One major impediment to passing a universal health care bill is that such a large proportion of voters already have health insurance. And one major reason so many voters have health insurance is that senior citizens, who are disproportionately likely to vote, are all covered by a pre-existing government program. But if there were no Medicare, then seniors would be a major constituency in favor of reform, rather than a bloc that is, at best, indifferent. Tyler Cowen speculated the other day that “If Medicare had not been passed, might this country have instituted universal health care coverage sometime in the 1970s?”
Catherine Rampbell at The New York Times has some data to back this up, noting that seniors—who are already beneficiaries of a government guarantee of health care—are disproportionately likely to oppose a government guarantee of health care:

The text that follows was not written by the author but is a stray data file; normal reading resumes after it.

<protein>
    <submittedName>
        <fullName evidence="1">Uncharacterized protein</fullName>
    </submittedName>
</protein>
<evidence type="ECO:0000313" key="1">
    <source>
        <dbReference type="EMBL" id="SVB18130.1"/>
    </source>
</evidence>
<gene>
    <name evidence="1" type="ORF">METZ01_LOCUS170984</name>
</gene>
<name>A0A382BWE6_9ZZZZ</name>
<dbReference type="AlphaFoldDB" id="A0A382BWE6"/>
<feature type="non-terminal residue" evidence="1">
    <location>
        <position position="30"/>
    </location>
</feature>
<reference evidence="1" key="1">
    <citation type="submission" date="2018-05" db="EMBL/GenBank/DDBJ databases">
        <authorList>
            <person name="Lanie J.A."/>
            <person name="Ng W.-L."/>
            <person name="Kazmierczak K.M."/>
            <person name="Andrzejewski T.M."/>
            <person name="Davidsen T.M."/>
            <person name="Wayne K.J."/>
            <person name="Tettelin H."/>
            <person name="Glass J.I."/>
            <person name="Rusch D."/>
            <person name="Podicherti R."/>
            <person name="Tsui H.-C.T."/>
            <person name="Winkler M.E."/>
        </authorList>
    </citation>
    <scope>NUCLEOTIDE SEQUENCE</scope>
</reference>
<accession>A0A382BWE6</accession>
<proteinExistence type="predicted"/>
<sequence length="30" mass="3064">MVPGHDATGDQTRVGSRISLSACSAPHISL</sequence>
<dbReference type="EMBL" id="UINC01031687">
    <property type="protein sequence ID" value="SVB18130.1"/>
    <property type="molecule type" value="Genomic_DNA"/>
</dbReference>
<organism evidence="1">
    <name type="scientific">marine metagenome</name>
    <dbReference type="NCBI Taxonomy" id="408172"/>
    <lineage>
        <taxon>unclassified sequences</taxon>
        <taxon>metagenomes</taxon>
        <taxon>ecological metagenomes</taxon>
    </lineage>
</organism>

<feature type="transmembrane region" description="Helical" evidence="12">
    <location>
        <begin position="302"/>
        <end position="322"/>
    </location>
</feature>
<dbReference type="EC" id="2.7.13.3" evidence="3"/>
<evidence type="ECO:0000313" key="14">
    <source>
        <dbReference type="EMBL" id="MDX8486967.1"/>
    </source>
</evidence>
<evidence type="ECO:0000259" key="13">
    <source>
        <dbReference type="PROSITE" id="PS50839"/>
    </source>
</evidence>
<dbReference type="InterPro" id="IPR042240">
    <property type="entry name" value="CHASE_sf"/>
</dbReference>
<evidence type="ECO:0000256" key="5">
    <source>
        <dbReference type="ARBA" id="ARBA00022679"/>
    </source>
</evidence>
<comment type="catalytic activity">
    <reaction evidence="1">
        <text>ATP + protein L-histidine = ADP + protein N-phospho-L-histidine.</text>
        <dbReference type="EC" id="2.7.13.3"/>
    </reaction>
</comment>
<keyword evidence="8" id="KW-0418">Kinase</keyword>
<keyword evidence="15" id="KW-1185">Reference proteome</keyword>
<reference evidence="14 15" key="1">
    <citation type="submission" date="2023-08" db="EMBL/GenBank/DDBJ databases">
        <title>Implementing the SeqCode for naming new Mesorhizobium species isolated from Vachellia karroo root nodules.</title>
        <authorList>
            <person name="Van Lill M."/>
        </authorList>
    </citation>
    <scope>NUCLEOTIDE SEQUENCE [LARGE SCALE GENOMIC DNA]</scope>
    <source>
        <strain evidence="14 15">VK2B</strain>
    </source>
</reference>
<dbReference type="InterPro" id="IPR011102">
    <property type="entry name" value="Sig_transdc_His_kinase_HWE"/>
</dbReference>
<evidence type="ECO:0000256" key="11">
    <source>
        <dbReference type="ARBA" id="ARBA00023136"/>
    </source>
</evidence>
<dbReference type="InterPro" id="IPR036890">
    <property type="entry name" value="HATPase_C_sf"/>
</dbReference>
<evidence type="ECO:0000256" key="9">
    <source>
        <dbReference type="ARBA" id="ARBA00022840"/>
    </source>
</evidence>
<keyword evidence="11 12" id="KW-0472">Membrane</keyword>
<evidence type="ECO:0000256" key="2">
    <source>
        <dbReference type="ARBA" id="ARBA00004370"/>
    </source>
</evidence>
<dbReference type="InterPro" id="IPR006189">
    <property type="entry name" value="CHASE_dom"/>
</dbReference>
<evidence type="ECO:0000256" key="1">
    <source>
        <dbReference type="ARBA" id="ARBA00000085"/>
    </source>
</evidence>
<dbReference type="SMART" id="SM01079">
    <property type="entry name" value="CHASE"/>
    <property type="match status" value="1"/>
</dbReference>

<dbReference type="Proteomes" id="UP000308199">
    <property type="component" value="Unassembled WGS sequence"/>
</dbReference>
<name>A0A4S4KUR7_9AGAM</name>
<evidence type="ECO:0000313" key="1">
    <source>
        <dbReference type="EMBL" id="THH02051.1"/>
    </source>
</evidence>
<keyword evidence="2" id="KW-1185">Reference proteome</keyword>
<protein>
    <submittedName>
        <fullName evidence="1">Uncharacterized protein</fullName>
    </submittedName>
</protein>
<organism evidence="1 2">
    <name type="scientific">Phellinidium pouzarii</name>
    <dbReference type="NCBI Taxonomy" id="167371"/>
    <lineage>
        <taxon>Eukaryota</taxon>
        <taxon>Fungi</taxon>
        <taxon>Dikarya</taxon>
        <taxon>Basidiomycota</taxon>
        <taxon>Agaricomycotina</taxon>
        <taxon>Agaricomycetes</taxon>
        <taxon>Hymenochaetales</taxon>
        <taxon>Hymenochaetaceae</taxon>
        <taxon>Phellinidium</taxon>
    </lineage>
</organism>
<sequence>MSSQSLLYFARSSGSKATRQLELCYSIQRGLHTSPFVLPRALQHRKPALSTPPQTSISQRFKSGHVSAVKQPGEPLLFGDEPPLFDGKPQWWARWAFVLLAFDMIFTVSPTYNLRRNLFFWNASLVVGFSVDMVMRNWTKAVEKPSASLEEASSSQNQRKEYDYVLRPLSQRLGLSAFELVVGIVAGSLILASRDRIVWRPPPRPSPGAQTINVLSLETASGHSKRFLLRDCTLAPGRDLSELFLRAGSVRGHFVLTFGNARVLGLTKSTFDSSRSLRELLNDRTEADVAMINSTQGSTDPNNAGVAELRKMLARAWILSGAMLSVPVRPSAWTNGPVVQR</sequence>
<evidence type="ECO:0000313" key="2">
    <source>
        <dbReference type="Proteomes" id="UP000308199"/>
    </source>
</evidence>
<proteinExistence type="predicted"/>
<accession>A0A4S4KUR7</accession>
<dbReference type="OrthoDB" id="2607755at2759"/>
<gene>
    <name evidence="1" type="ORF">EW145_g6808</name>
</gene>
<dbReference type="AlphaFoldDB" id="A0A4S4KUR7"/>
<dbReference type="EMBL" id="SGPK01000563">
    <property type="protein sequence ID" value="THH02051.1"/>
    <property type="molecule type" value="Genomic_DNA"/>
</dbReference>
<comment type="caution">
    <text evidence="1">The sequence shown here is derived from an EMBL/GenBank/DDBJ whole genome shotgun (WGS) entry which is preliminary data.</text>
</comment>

I assume that were seniors not in a position to benefit from a special, wildly popular “universal health care for old people only” program that they would look more kindly on creating a universal health care program.
That said, in terms of 1970s health care counterfactuals you don’t even need to reach that far. Back when Richard Nixon was president there was substantial support from Nixon and congressional moderates for creating the sort of hybrid health care system that congress is currently contemplating. Nowadays, liberals, though not necessarily in love with this idea, are perfectly willing to support it as an act of political pragmatism. In the early 1970s, however, they were holding out for something more so the idea didn’t really go anywhere. I assume that had liberal members of congress been able to peer 30 years into the future they would have chosen to strike a deal with Nixon back in the day.